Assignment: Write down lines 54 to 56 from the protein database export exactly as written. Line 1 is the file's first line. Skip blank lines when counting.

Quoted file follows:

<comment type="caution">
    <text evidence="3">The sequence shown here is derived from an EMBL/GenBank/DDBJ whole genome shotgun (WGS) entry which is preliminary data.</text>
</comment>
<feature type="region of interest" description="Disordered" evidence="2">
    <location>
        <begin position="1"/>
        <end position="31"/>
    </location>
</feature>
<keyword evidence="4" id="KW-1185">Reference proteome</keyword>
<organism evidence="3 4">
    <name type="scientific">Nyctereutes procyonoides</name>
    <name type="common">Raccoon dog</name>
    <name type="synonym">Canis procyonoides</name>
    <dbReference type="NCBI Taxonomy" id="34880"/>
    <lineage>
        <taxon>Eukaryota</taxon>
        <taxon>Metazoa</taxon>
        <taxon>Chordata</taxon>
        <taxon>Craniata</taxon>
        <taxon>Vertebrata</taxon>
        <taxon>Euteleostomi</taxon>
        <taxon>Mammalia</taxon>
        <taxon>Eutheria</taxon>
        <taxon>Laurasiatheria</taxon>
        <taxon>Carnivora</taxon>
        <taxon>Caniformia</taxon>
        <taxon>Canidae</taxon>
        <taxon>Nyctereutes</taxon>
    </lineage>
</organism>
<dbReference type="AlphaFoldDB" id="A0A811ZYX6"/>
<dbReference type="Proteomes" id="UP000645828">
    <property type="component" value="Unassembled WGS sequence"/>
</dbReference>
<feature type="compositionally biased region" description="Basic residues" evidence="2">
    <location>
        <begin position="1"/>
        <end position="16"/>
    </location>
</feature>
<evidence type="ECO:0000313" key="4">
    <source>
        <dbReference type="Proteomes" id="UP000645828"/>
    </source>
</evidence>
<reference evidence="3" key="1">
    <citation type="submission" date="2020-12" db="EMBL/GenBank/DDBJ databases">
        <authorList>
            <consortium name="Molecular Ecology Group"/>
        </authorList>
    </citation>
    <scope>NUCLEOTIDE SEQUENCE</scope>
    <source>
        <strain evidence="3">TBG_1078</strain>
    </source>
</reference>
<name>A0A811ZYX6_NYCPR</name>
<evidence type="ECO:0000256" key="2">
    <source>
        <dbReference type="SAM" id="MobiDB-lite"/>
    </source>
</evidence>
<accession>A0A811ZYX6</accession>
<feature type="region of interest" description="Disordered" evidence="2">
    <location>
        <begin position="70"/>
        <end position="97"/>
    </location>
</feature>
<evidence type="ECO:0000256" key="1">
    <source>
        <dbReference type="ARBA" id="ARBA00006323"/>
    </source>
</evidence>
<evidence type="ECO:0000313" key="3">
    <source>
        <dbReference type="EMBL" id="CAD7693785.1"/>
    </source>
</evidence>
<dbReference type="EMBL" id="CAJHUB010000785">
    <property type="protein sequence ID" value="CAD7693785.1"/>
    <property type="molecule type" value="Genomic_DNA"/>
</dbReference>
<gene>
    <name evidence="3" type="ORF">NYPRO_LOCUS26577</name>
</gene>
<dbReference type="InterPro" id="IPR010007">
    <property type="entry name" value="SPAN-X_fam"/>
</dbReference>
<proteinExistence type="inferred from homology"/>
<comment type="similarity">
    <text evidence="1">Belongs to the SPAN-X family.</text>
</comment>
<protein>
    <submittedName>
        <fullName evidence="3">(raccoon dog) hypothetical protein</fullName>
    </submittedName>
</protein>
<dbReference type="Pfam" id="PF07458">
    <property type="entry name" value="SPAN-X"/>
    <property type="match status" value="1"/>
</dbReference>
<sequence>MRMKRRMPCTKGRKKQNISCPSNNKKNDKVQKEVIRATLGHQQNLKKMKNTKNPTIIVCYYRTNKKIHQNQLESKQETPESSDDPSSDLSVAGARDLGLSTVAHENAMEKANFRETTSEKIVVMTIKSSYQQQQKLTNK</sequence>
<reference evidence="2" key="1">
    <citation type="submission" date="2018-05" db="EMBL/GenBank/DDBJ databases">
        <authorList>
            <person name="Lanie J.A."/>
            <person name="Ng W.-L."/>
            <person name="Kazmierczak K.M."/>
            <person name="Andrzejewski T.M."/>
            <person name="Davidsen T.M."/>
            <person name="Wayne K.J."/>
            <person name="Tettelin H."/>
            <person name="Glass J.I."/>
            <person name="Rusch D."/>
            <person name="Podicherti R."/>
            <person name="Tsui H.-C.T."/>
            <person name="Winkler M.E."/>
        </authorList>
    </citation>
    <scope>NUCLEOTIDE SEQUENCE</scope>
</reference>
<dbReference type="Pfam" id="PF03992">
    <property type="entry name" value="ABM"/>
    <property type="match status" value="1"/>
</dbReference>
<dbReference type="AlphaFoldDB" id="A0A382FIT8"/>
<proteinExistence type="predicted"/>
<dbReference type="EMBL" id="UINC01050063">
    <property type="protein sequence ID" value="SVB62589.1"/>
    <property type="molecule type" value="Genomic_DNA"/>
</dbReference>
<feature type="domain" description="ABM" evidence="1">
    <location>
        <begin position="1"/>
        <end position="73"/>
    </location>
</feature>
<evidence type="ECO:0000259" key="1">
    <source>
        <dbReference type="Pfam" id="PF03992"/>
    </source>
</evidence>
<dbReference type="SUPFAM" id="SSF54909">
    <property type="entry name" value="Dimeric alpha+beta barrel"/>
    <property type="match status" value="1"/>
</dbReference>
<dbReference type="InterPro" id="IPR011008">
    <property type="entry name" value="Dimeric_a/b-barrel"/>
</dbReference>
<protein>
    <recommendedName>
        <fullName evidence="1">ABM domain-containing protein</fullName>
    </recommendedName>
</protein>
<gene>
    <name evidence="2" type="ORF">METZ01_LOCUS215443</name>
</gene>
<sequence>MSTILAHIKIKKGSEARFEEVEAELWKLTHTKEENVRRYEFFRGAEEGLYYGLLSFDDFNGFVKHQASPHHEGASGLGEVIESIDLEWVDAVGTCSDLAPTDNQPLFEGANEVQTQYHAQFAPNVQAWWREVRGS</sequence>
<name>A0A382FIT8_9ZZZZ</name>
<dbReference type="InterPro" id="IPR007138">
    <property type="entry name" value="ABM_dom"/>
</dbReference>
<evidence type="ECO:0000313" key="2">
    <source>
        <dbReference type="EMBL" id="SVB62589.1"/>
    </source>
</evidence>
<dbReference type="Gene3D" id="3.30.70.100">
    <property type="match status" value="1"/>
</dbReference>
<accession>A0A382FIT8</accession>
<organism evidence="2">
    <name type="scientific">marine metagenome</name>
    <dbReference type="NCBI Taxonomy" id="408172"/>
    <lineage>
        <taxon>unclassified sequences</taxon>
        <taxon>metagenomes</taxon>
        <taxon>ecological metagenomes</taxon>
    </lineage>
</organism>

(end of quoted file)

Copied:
    <source>
        <strain evidence="3">TBG_1078</strain>
    </source>